News FocusEcology

As Salmon Stage Disappearing Act, Dams May Too

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Science  23 Apr 1999:
Vol. 284, Issue 5414, pp. 574-575
DOI: 10.1126/science.284.5414.574

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Summary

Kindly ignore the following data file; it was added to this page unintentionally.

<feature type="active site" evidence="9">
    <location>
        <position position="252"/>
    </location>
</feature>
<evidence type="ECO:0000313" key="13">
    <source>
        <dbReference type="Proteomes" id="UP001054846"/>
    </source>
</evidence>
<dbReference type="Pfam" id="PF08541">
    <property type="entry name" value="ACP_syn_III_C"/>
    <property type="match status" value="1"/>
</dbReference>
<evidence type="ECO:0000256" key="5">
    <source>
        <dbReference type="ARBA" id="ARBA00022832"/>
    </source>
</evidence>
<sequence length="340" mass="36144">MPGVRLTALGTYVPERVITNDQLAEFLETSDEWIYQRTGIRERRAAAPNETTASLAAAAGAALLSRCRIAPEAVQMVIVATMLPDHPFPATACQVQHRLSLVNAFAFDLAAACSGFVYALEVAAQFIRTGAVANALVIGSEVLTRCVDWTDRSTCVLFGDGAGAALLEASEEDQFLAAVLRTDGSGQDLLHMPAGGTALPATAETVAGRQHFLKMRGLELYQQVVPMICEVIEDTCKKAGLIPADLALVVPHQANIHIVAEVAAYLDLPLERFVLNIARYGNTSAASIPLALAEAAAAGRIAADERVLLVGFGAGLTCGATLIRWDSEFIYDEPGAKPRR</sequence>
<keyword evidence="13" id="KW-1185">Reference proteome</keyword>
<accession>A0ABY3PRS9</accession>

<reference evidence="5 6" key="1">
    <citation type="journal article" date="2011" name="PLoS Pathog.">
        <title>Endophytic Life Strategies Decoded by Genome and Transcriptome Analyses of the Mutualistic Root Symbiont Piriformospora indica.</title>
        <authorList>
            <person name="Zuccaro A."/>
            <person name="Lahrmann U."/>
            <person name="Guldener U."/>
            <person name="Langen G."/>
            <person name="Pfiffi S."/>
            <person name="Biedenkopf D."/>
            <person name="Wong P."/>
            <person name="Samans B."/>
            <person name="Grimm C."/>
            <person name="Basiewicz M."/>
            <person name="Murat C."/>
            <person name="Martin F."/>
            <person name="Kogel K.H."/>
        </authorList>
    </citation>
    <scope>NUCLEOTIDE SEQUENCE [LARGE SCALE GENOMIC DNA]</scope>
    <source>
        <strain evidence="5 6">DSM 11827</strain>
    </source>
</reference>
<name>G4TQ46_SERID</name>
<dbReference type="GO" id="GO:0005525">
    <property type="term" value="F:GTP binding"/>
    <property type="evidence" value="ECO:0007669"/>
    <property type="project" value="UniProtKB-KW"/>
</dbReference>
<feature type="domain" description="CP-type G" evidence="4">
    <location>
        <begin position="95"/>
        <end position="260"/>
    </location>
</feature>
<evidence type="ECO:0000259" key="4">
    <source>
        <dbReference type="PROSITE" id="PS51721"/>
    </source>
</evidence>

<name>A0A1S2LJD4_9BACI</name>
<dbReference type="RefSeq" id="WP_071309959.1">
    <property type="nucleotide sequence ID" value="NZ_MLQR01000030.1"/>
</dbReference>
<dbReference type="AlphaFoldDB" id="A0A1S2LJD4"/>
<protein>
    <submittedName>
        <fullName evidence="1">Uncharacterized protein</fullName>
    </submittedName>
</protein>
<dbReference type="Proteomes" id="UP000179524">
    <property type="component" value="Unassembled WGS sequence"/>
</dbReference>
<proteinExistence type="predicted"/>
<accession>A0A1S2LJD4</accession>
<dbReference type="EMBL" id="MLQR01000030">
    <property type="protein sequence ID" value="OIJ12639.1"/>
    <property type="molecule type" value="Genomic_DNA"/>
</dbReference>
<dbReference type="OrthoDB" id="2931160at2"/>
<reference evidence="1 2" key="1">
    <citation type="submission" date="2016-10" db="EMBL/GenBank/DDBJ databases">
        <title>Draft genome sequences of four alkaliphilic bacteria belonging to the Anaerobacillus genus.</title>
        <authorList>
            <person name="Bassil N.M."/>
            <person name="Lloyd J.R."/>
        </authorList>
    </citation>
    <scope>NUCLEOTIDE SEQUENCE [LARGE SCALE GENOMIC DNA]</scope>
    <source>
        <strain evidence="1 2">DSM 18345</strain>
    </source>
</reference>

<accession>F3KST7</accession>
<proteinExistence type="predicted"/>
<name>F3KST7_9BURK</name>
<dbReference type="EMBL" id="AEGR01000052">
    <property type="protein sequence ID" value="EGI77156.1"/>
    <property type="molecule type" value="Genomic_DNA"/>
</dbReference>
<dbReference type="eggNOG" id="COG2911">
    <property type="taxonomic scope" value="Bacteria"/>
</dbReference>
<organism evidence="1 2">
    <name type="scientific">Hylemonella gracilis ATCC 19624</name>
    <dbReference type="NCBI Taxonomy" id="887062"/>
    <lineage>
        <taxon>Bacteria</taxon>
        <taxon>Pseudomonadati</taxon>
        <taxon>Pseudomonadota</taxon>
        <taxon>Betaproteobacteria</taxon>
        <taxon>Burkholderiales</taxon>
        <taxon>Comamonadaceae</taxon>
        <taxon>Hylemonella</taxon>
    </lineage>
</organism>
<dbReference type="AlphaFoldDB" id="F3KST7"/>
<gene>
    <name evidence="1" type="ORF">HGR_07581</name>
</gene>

The four dams that were built on Washington's Snake River in the 1960s and '70s to generate power for the Pacific Northwest have proven to be deadly obstacles to millions of young Chinook salmon as they make their way to the open sea every spring, despite costly efforts by the Army Corps of Engineers to capture them and truck or barge them to the Columbia River, where they have an unfettered run at the Pacific. So opponents are now squaring off over a controversial proposal to save the salmon by breaching the dams, a solution that could cost up to $1.2 billion but which the National Marine Fisheries Service says is "more likely than any other" option to help salmon recover.

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